Teach a Child What to Do if They Get Lost

Everyone should teach their child what to do if they get lost. You're not always going to near them to keep them safe. This way, if they manage to get lost you can be assured that they will do some basic things.
Teach a Child What to Do if They Get Lost

Last update: 20 April, 2021

Losing a child is every parent’s worst nightmare. Whether it be in a public space or in your own neighborhood, it’s a situation that no family should have to go through. However, it happens more than we would like to admit. Regardless of your child’s age, it’s important to tell your child what they should do if they get lost.

It’s important to come up with a plan that all family members so there is no confusion should this situation ever happen. This is not about over-protecting your children, nor making them nervous. It’s simply a question of making sure that your child knows what to do and how to stay safe.

Who Should Teach a Child What to Do if They Get Lost

A mother having a serious conversation with her  young daughter.

Whether it be your child, a niece, nephew, or your neighbor’s child, it’s important to have a good influence on the people around you. There are standard prevention methods that you can share with your family and any friends with young children.

Depending on how old your child is, you need to explain things to them in a language that they will understand. Therefore, the rules and guides should be clear and simple.

What Are the Basic Guidelines?

If you ever lose a child, even if it’s just for a few minutes, the stress and anxiety can be unbearable. Despite all the warnings you might give or pay attention to, there will always be the risk of losing a child. This is mainly the case with children between three and five years old or if we’re in a place with large crowds of people.

Put yourself in the situation: What would you feel? What would go through your mind? What would you do? Have you thought about it before? Therein lies the importance of knowing what to do.

Talk to Them about What to Do

This conversation should be had at home. Even if your child is with someone else, it’s vital that they know what to do if they get lost. This isn’t to make them afraid. These instructions should be delivered calmly and positively.

You can explain to them that it’s quite easy to be distracted for a few seconds and get separated from an adult. Your child should understand that, by following their instructions, it will be easier to find them again should they get lost.

Teach Them to Ask for Help Safely

A toddler talking on a cell phone.

We always tell our children not to talk to strangers. However, if they get lost, we need them to know how to identify someone they can approach safely. Tell them that they can approach someone who is with children. If they can’t see anyone with children, they can then approach either a single woman or a security official.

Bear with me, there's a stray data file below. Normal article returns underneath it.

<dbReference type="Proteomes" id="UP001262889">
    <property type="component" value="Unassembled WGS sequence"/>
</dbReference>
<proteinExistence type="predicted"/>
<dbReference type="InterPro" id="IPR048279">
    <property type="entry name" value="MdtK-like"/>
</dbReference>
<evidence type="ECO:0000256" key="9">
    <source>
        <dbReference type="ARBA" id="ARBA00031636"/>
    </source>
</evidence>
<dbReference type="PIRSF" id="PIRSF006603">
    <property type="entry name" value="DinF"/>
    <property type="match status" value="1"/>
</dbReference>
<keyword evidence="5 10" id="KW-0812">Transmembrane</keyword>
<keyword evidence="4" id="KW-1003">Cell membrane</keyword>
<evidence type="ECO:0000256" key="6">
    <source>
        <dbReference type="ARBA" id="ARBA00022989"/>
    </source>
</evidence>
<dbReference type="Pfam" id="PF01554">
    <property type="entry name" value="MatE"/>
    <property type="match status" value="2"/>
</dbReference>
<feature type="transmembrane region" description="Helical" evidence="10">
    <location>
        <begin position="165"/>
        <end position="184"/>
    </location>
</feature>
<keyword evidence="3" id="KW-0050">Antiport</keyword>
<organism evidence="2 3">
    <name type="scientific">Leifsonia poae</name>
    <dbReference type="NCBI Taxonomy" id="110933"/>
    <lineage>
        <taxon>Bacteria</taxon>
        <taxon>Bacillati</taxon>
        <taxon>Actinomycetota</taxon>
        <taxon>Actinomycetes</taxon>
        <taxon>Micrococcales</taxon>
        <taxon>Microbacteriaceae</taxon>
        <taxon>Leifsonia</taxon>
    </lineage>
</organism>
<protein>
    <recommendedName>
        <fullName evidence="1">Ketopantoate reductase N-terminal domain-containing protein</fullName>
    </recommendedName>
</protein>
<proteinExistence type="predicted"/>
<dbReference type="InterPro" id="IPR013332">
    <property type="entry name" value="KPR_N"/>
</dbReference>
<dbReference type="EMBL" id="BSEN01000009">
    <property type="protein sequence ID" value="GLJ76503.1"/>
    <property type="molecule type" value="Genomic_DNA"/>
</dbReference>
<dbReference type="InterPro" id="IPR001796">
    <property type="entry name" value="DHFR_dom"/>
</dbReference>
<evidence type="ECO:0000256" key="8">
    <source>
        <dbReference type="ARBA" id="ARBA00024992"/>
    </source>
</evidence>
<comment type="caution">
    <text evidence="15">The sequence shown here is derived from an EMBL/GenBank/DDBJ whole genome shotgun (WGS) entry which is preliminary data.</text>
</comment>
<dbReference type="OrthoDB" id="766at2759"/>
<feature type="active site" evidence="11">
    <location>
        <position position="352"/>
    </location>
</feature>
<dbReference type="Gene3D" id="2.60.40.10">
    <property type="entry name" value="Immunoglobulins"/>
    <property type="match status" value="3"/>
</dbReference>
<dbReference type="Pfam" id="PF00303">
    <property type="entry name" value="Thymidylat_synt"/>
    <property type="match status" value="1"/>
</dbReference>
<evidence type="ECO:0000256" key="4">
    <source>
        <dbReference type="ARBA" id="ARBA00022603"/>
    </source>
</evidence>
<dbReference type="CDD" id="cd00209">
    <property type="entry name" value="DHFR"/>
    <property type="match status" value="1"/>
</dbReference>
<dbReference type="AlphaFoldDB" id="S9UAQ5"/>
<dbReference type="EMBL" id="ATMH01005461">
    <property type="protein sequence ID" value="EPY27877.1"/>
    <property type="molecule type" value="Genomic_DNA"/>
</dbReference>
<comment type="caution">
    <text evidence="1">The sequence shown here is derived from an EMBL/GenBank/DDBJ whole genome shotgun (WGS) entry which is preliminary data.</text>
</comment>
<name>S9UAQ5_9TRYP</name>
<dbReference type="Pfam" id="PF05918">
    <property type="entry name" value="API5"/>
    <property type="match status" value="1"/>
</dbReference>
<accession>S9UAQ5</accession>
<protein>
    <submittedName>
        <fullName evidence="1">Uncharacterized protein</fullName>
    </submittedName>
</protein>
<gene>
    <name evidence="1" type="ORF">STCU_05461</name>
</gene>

They should then tell the person that they’re lost, give them their full name, their parents’ names, and their telephone number. Obviously, you’ll have to work with them to memorize these facts completely.

You can also have him wear a phone number on a bracelet or a piece of clothing. This way, even if they don’t remember it, they’ll be able to give it to the person in question.

Tell Them to Stay in One Place if They Get Lost

Sometimes, what makes the situation worse is when a child is lost and moves around from place to place. You need to teach them that the best thing is to stay in the place where they last saw you. You should remind them of this each time you leave the house.

Assure them that you will come and find them wherever they are.

One simple way to make sure that your child has understood this is to practice with them. Each time you go out, ask them what they would do if they lost sight of you at that moment.

You could also ask them the following questions:

  • Who would you go to if you can’t see anyone with children?
  • What would you do if a man asked you to go with him to find your parents?

At the same time, practicing with the child by asking them which adult they would choose to ask for help is a variation of this dynamic.

Practice questions like this to reassure yourself that your child knows exactly what to do.

Final Recommendations

A mother and son hiking in the woods.

As well as the previous guidelines, it’s also sensible to urge your child to always walk with you hand-in-hand. It’s also a good idea to mark the labels on their clothes with their name, your name, and your telephone number.

For younger children who can’t memorize numbers or their parents’ first names, it’s a good idea to write them on a piece of paper or engrave the data on a necklace or bracelet. In the case of a piece of paper, you have to teach your child where it is so that they can tell an adult how to locate you if they gets lost.

Additionally, you have to know how to act when the child shows up. It would be unfair to pour out our tension by yelling at them and blaming them for what happened. Children don’t get lost because they want to.

Finally, the moment of reunion is ideal to show him how much you love them and how happy you are to have found them. Afterwards, you can analyze together how and why they got lost, so that it doesn’t happen again.

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